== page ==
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Practicing Romance : Narrative Form and Cultural Engagement in Hawthorne's Fiction

By: Millington, Richard H.
Material type: TextTextSeries: eBooks on Demand.Princeton Legacy Library: Publisher: Princeton : Princeton University Press, 2014Description: 1 online resource (0 p.).ISBN: 9781400862252.Subject(s): Fiction -- Technique | Hawthorne, Nathaniel, -- 1804-1864 -- Political and social views | Hawthorne, Nathaniel, -- 1804-1864 -- Technique | Literature and society -- United States -- History -- 19th century | Narration (Rhetoric) -- History -- 19th century | Romanticism -- United States | Social problems in literatureGenre/Form: Electronic books.Additional physical formats: Print version:: Practicing Romance : Narrative Form and Cultural Engagement in Hawthorne's FictionDDC classification: 813.3 Online resources: Click here to view this ebook.
Contents:
Cover -- Contents
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Electronic Book UT Tyler Online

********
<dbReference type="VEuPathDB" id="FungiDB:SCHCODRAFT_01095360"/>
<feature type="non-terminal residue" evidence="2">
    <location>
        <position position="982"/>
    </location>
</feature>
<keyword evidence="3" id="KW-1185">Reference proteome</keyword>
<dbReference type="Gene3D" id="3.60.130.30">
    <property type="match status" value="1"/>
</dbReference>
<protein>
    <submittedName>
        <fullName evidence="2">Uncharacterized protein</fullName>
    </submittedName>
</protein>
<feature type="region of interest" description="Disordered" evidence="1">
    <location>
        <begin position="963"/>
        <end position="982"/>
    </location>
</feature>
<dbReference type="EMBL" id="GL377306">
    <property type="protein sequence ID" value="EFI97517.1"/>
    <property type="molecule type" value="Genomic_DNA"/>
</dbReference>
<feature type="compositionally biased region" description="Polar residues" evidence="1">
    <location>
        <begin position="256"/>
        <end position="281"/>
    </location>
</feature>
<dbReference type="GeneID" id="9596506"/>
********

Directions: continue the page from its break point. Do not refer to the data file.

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PS1892.S58 -- M55 1992eb (Browse shelf) http://uttyler.eblib.com/patron/FullRecord.aspx?p=3030841 Available EBL3030841

Cover -- Contents

Description based upon print version of record.

Reviews provided by Syndetics

CHOICE Review

A model of elegant synthesis, this study brings together fruitful insights about the form and structure of Hawthorne's major works, the romance genre, and the cultural milieu within which Hawthorne worked, and which, according to the author, he attempted to alter. This is an excellent and eminently useful example of the kind of culturally based criticism that is enriching the study of 19th-century American literature these days, and providing new avenues of approach to major American writers. Much of the best recent cultural criticism is more general in scope e.g., G. Gunn's The Culture of Criticism and the Criticism of Culture (CH, Oct'87), J.P. Tompkin's Sensational Designs (CH, Nov'85), M. Bell's The Development of American Romance (1985), E. Carton's The Rhetoric of American Romance (1985), K. Haltunen's Confidence Men and Painted Women (CH, May'83), and D.E. Pease's Visionary Compacts (CH, Sep'87); but Millington's study, like the work of Nina Baym, Richard Brodhead, and Frederick Crews, marks an advance in our understanding of Hawthorne. Excellent notes. Highly recommended for Hawthorne scholars, teachers, and upper-division undergraduates. S. R. Graham; Nazareth College of Rochester

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